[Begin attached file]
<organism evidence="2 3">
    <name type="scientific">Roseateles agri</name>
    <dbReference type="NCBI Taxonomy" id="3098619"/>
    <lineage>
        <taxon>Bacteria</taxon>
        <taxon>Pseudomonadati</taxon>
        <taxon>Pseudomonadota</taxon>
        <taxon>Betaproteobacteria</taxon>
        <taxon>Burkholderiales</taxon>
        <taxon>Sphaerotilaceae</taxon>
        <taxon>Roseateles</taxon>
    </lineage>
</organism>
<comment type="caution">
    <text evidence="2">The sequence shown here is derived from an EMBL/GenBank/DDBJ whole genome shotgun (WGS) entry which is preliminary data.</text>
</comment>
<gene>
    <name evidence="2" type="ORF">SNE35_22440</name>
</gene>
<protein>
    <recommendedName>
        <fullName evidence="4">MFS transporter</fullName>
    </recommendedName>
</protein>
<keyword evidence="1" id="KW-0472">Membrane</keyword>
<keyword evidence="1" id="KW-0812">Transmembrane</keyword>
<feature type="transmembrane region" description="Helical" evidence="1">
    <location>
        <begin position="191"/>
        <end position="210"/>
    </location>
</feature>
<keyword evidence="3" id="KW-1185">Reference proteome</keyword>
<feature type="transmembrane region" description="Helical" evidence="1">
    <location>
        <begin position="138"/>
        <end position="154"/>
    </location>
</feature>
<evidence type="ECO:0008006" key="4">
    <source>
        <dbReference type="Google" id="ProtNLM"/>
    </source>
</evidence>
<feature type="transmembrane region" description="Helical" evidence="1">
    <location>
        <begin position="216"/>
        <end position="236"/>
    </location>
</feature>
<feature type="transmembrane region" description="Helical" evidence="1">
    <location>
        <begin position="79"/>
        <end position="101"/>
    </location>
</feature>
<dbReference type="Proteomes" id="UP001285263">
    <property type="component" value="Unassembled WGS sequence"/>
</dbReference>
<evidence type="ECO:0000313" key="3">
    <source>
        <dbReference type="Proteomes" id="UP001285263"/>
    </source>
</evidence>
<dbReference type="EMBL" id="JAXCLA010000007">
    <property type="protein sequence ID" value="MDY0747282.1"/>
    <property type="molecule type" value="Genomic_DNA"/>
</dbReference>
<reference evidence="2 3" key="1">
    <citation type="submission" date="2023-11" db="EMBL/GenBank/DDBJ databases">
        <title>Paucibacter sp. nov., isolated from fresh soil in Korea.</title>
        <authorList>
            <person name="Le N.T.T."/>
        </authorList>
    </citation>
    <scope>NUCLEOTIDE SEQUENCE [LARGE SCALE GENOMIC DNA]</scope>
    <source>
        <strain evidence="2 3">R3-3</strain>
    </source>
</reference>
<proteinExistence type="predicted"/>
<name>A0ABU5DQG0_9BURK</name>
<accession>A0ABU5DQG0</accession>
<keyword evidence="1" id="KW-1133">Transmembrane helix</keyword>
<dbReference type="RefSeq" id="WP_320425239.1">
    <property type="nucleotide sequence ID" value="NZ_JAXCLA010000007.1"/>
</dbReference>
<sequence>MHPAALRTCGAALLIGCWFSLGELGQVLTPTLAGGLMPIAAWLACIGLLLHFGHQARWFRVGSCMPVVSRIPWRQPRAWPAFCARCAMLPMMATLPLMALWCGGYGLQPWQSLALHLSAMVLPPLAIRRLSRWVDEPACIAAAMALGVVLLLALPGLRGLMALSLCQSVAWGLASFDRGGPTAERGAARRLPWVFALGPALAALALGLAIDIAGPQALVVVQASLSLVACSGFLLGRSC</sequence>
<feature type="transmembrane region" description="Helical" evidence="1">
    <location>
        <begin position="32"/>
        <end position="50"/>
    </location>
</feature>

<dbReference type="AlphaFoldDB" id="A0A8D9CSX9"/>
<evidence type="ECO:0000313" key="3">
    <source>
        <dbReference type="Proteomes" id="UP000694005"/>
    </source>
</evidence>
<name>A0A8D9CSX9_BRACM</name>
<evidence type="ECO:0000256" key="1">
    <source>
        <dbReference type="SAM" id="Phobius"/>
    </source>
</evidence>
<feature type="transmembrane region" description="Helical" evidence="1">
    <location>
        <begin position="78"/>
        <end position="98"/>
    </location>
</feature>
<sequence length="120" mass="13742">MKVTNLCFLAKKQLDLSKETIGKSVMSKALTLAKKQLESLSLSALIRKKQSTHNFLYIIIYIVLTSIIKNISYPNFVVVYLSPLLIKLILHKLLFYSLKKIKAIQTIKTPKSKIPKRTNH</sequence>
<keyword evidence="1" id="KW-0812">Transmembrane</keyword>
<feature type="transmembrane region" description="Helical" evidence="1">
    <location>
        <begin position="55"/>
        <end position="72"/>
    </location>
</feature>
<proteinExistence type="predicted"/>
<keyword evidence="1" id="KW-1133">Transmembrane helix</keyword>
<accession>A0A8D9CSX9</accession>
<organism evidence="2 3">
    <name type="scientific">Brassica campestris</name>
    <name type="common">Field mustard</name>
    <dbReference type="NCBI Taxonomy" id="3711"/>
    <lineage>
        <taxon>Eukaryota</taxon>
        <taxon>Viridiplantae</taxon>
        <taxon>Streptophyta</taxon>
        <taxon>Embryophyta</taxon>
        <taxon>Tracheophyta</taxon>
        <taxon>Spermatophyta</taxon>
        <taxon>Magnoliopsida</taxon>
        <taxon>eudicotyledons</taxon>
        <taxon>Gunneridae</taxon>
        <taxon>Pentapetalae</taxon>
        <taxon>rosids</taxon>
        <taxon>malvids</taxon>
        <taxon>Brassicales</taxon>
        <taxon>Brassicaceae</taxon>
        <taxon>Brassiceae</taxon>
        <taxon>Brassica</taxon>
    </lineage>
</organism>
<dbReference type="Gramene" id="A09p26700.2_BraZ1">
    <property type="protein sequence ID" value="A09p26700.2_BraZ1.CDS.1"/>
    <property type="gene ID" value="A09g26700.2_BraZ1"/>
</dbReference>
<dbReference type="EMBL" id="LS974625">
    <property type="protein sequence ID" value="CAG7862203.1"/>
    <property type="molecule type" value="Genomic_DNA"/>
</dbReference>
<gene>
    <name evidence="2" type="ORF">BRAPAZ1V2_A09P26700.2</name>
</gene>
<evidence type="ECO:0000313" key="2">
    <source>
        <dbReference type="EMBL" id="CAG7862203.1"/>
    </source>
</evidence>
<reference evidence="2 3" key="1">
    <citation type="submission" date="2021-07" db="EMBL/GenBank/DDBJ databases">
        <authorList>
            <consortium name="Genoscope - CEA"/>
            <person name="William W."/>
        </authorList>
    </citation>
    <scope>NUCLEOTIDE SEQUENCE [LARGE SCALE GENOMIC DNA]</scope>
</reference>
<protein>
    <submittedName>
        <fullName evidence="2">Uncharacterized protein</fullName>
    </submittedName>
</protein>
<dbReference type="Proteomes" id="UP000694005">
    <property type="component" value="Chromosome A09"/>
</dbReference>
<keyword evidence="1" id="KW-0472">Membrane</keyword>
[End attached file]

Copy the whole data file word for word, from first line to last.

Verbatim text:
<organism evidence="2 3">
    <name type="scientific">Roseateles agri</name>
    <dbReference type="NCBI Taxonomy" id="3098619"/>
    <lineage>
        <taxon>Bacteria</taxon>
        <taxon>Pseudomonadati</taxon>
        <taxon>Pseudomonadota</taxon>
        <taxon>Betaproteobacteria</taxon>
        <taxon>Burkholderiales</taxon>
        <taxon>Sphaerotilaceae</taxon>
        <taxon>Roseateles</taxon>
    </lineage>
</organism>
<comment type="caution">
    <text evidence="2">The sequence shown here is derived from an EMBL/GenBank/DDBJ whole genome shotgun (WGS) entry which is preliminary data.</text>
</comment>
<gene>
    <name evidence="2" type="ORF">SNE35_22440</name>
</gene>
<protein>
    <recommendedName>
        <fullName evidence="4">MFS transporter</fullName>
    </recommendedName>
</protein>
<keyword evidence="1" id="KW-0472">Membrane</keyword>
<keyword evidence="1" id="KW-0812">Transmembrane</keyword>
<feature type="transmembrane region" description="Helical" evidence="1">
    <location>
        <begin position="191"/>
        <end position="210"/>
    </location>
</feature>
<keyword evidence="3" id="KW-1185">Reference proteome</keyword>
<feature type="transmembrane region" description="Helical" evidence="1">
    <location>
        <begin position="138"/>
        <end position="154"/>
    </location>
</feature>
<evidence type="ECO:0008006" key="4">
    <source>
        <dbReference type="Google" id="ProtNLM"/>
    </source>
</evidence>
<feature type="transmembrane region" description="Helical" evidence="1">
    <location>
        <begin position="216"/>
        <end position="236"/>
    </location>
</feature>
<feature type="transmembrane region" description="Helical" evidence="1">
    <location>
        <begin position="79"/>
        <end position="101"/>
    </location>
</feature>
<dbReference type="Proteomes" id="UP001285263">
    <property type="component" value="Unassembled WGS sequence"/>
</dbReference>
<evidence type="ECO:0000313" key="3">
    <source>
        <dbReference type="Proteomes" id="UP001285263"/>
    </source>
</evidence>
<dbReference type="EMBL" id="JAXCLA010000007">
    <property type="protein sequence ID" value="MDY0747282.1"/>
    <property type="molecule type" value="Genomic_DNA"/>
</dbReference>
<reference evidence="2 3" key="1">
    <citation type="submission" date="2023-11" db="EMBL/GenBank/DDBJ databases">
        <title>Paucibacter sp. nov., isolated from fresh soil in Korea.</title>
        <authorList>
            <person name="Le N.T.T."/>
        </authorList>
    </citation>
    <scope>NUCLEOTIDE SEQUENCE [LARGE SCALE GENOMIC DNA]</scope>
    <source>
        <strain evidence="2 3">R3-3</strain>
    </source>
</reference>
<proteinExistence type="predicted"/>
<name>A0ABU5DQG0_9BURK</name>
<accession>A0ABU5DQG0</accession>
<keyword evidence="1" id="KW-1133">Transmembrane helix</keyword>
<dbReference type="RefSeq" id="WP_320425239.1">
    <property type="nucleotide sequence ID" value="NZ_JAXCLA010000007.1"/>
</dbReference>
<sequence>MHPAALRTCGAALLIGCWFSLGELGQVLTPTLAGGLMPIAAWLACIGLLLHFGHQARWFRVGSCMPVVSRIPWRQPRAWPAFCARCAMLPMMATLPLMALWCGGYGLQPWQSLALHLSAMVLPPLAIRRLSRWVDEPACIAAAMALGVVLLLALPGLRGLMALSLCQSVAWGLASFDRGGPTAERGAARRLPWVFALGPALAALALGLAIDIAGPQALVVVQASLSLVACSGFLLGRSC</sequence>
<feature type="transmembrane region" description="Helical" evidence="1">
    <location>
        <begin position="32"/>
        <end position="50"/>
    </location>
</feature>

<dbReference type="AlphaFoldDB" id="A0A8D9CSX9"/>
<evidence type="ECO:0000313" key="3">
    <source>
        <dbReference type="Proteomes" id="UP000694005"/>
    </source>
</evidence>
<name>A0A8D9CSX9_BRACM</name>
<evidence type="ECO:0000256" key="1">
    <source>
        <dbReference type="SAM" id="Phobius"/>
    </source>
</evidence>
<feature type="transmembrane region" description="Helical" evidence="1">
    <location>
        <begin position="78"/>
        <end position="98"/>
    </location>
</feature>
<sequence length="120" mass="13742">MKVTNLCFLAKKQLDLSKETIGKSVMSKALTLAKKQLESLSLSALIRKKQSTHNFLYIIIYIVLTSIIKNISYPNFVVVYLSPLLIKLILHKLLFYSLKKIKAIQTIKTPKSKIPKRTNH</sequence>
<keyword evidence="1" id="KW-0812">Transmembrane</keyword>
<feature type="transmembrane region" description="Helical" evidence="1">
    <location>
        <begin position="55"/>
        <end position="72"/>
    </location>
</feature>
<proteinExistence type="predicted"/>
<keyword evidence="1" id="KW-1133">Transmembrane helix</keyword>
<accession>A0A8D9CSX9</accession>
<organism evidence="2 3">
    <name type="scientific">Brassica campestris</name>
    <name type="common">Field mustard</name>
    <dbReference type="NCBI Taxonomy" id="3711"/>
    <lineage>
        <taxon>Eukaryota</taxon>
        <taxon>Viridiplantae</taxon>
        <taxon>Streptophyta</taxon>
        <taxon>Embryophyta</taxon>
        <taxon>Tracheophyta</taxon>
        <taxon>Spermatophyta</taxon>
        <taxon>Magnoliopsida</taxon>
        <taxon>eudicotyledons</taxon>
        <taxon>Gunneridae</taxon>
        <taxon>Pentapetalae</taxon>
        <taxon>rosids</taxon>
        <taxon>malvids</taxon>
        <taxon>Brassicales</taxon>
        <taxon>Brassicaceae</taxon>
        <taxon>Brassiceae</taxon>
        <taxon>Brassica</taxon>
    </lineage>
</organism>
<dbReference type="Gramene" id="A09p26700.2_BraZ1">
    <property type="protein sequence ID" value="A09p26700.2_BraZ1.CDS.1"/>
    <property type="gene ID" value="A09g26700.2_BraZ1"/>
</dbReference>
<dbReference type="EMBL" id="LS974625">
    <property type="protein sequence ID" value="CAG7862203.1"/>
    <property type="molecule type" value="Genomic_DNA"/>
</dbReference>
<gene>
    <name evidence="2" type="ORF">BRAPAZ1V2_A09P26700.2</name>
</gene>
<evidence type="ECO:0000313" key="2">
    <source>
        <dbReference type="EMBL" id="CAG7862203.1"/>
    </source>
</evidence>
<reference evidence="2 3" key="1">
    <citation type="submission" date="2021-07" db="EMBL/GenBank/DDBJ databases">
        <authorList>
            <consortium name="Genoscope - CEA"/>
            <person name="William W."/>
        </authorList>
    </citation>
    <scope>NUCLEOTIDE SEQUENCE [LARGE SCALE GENOMIC DNA]</scope>
</reference>
<protein>
    <submittedName>
        <fullName evidence="2">Uncharacterized protein</fullName>
    </submittedName>
</protein>
<dbReference type="Proteomes" id="UP000694005">
    <property type="component" value="Chromosome A09"/>
</dbReference>
<keyword evidence="1" id="KW-0472">Membrane</keyword>